One ghost that has now left the building is that of the Black Phantom who dwelt in Dressing Room S, Stage Right. When the door was opened, a black shape would be reflected in the mirror directly opposite. The room was always dark and cold and for this reason performers would refuse to use it. After the building was refurbished in 1998 it ceased to be a dressing room and is now a large wardrobe.

Combining the words ‘ghost’, ‘theatre’ and ‘Liverpool’, have brought up two different spectres, both called Les, and both with a handyman’s profession. The Empire’s apparition, Les the Painter, was that of a man who decided to come back and haunt his old place of work after his death, and was seen in the actor’s changing room area.
Royal court
Royal Court Theatre
Les number two is a permanent fixture at the Royal Court. Here it is generally accepted that there is a resident ghost in the form of an ex-caretaker. It is so accepted in fact that he comes up regularly in conversation e.g. a pot of paint gets knocked over and, "It must have been Les". Yes, it’s a damn good excuse, but there is a story that backs up a good reason for him being trapped in the theatre forever - he died on the roof. He was clearing out the grids on an icy day when he slipped and broke his leg. He died of exposure and over the last twenty years there have been various sightings of him.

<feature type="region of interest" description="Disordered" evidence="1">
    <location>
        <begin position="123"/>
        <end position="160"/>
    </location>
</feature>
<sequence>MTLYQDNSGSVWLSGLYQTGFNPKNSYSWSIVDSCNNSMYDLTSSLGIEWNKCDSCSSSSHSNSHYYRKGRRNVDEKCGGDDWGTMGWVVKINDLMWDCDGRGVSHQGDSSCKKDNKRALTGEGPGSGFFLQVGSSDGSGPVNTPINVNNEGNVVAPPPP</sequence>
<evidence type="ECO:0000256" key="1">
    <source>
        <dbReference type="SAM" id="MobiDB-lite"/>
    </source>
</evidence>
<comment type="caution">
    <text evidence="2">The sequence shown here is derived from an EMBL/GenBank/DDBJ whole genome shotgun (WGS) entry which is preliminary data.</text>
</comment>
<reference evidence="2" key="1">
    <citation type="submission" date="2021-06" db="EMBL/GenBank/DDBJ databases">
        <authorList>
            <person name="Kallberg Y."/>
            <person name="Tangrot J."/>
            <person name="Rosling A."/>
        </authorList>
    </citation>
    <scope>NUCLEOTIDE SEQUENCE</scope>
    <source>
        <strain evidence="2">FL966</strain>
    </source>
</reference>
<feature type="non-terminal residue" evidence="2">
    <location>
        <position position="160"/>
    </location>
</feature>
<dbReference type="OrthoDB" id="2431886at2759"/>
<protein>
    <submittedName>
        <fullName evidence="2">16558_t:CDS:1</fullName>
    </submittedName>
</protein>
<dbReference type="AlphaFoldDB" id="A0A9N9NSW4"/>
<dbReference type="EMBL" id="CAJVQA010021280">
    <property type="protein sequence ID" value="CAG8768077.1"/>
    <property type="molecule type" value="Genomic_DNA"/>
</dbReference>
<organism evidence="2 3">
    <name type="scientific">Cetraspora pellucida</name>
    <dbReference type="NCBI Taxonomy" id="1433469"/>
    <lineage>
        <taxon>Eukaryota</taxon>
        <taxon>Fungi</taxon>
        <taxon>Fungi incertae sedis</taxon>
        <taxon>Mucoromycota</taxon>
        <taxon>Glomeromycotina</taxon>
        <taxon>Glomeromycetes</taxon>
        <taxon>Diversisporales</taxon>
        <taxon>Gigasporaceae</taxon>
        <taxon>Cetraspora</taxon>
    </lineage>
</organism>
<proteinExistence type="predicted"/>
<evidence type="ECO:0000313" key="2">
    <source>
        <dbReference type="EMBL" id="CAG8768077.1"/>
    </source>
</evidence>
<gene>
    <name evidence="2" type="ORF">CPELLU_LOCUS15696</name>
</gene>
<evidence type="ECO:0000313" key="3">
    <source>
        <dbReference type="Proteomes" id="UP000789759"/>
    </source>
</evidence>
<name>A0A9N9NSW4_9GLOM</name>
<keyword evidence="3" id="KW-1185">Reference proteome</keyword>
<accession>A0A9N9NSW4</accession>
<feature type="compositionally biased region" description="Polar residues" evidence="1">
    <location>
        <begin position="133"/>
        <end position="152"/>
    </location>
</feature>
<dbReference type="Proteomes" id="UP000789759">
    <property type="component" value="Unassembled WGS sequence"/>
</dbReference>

After researching these ghost stories I have a personal favourite. I’m a sceptic but sometimes a story comes along which is so far fetched that it has to be true. Take yourself off to the Everyman theatre on Hope Street and inhale deeply, for something smells strange here.

The Everyman still has traces of the original chapel it was converted from.
The Everyman is a spooky place. It is a building with a history, and there are still traces of the original chapel building that was converted to become a theatre. Shadows and ghostly footsteps seem to be the norm for such places and although the Everyman has these, it also has a male malevolence that leaves behind an unpleasant aroma. Enter the Ghost that Smells of Wee. Yes, wee, as in urine, as in men’s urinals, as in the manager has fumigated the stairs and it still smells. This male ghost haunts the area at the back of the auditorium and the men’s toilets and leaves behind a dreadful stench. He hasn’t been seen for a while – but he has been heard. Staff often report shadows in the men’s toilets last thing at night when they lock up, but there is no one there. Then, as the make their way to the exit doors at the back of the auditorium, there is the sound of hand driers switching on and lights flashing on and off in there. Dodgy electrics? No. All of the electricity is turned off from the lighting and sound room before the building is locked up for the night.

So, keep your eyes peeled. A handyman may in fact be a dead man and remember that most people these days choose not to walk around in Edwardian clothing. Have a sit in Gallery Seat A5 at the Playhouse. Breathe in the ghostly stench of urine in the Everyman and hurry back to your seat, because you never know who might be behind you in the theatre.

Words: Emma Hardy